Were you raised to think about others, or was there an event in your life that spurred it?

My upbringing and cultural values instilled in me the deep sense of commitment to my fellow human beings. We are part of one human family. Furthermore, because of the joy that the gift of music brings me as a composer and performer, I feel an overwhelming sense of gratitude that catapults me to serve others to the best of my ability. I have also had tremendous role models in my life, whether in my family such as my Mom who exemplifies kindness and care to others, or political leaders such as Her Majesty Queen Noor, who taught me that true fulfillment is achieved through sincere public service.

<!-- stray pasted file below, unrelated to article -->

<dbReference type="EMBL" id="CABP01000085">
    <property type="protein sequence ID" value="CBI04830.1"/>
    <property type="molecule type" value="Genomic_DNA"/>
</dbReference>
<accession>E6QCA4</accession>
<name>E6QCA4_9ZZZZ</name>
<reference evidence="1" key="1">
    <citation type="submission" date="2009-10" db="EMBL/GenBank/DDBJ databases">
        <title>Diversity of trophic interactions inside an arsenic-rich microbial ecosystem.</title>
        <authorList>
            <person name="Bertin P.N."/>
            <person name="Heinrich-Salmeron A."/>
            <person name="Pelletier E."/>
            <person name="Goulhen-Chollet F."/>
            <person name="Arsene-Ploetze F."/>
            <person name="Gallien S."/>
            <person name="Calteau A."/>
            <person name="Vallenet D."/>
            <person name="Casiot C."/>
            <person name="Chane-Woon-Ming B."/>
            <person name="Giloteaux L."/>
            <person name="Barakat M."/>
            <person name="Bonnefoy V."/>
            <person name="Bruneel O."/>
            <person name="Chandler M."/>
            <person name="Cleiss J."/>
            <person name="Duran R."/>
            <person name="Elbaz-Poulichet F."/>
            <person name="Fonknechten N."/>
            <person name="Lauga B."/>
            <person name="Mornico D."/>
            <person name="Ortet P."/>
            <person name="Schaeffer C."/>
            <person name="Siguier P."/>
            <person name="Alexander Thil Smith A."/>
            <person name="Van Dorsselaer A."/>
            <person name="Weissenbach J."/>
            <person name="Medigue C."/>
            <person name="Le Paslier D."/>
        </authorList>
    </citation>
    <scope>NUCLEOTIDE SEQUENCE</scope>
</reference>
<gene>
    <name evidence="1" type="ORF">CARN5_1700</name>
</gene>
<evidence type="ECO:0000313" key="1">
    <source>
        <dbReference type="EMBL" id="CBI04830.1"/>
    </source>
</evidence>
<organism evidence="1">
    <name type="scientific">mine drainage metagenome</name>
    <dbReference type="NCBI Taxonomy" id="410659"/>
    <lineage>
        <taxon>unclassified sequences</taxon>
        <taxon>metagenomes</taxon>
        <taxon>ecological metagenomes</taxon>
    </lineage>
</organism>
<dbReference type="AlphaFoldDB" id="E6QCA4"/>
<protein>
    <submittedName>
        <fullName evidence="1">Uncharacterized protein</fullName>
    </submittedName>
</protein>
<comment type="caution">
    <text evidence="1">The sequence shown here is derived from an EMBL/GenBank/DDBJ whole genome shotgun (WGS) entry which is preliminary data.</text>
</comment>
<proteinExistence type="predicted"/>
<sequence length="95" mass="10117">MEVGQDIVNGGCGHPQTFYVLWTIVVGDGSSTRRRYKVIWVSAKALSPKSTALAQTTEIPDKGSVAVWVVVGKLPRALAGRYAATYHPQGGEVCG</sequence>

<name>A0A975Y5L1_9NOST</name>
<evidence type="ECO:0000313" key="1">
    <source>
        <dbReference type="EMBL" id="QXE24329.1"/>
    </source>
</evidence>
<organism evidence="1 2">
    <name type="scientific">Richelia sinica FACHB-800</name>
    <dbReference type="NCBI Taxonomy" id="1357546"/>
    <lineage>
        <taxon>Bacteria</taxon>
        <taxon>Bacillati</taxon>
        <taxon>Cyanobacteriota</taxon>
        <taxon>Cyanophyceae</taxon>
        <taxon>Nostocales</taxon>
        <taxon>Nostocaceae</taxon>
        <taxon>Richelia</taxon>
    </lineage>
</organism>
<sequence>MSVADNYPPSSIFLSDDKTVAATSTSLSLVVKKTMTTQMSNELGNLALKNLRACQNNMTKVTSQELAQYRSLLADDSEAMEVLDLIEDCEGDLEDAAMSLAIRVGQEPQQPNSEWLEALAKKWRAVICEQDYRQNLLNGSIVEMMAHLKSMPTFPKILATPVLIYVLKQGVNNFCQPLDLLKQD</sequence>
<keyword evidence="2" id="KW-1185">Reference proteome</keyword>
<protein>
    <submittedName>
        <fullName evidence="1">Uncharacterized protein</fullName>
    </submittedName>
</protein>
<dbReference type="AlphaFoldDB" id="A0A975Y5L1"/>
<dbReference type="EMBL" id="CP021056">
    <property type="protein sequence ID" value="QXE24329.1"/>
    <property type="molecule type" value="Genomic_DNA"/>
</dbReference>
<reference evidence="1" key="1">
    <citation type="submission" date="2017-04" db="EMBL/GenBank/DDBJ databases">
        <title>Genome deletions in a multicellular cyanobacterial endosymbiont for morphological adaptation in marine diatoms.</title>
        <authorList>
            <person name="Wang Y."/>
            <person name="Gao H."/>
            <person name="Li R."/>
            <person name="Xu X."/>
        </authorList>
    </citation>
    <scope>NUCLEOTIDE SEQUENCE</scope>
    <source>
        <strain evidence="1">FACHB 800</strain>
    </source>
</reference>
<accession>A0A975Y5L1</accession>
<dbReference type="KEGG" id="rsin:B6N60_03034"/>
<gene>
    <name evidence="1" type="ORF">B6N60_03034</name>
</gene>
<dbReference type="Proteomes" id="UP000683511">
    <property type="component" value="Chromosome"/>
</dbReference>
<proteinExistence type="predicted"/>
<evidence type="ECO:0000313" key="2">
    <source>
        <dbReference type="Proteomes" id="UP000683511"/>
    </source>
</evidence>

What do you get out of it?

I get out of it a deep sense of fulfillment, and peace of mind. You go to bed knowing that you did your absolute best to help others through your work.

Why would you recommend others to get involved?

I recommend that others get involved in supporting causes larger than themselves is because being a public servant, if you will, gives you a feeling that you are doing your best towards building a better, safer future for your children and generations to follow.

What would you like to see changed about the world?

The first thing that comes to mind is perpetual and inclusive peace in the Middle East. My dream is to take a drive from the hills of West Amman, to Jerusalem, and then to Beirut with no complications. I look forward to the time when the people’s peace is in full effect.

What would you do to fix the issues?

I wish I had the answers! I like to think that music can have a healing effect, and help bring people together by shattering stereotypes.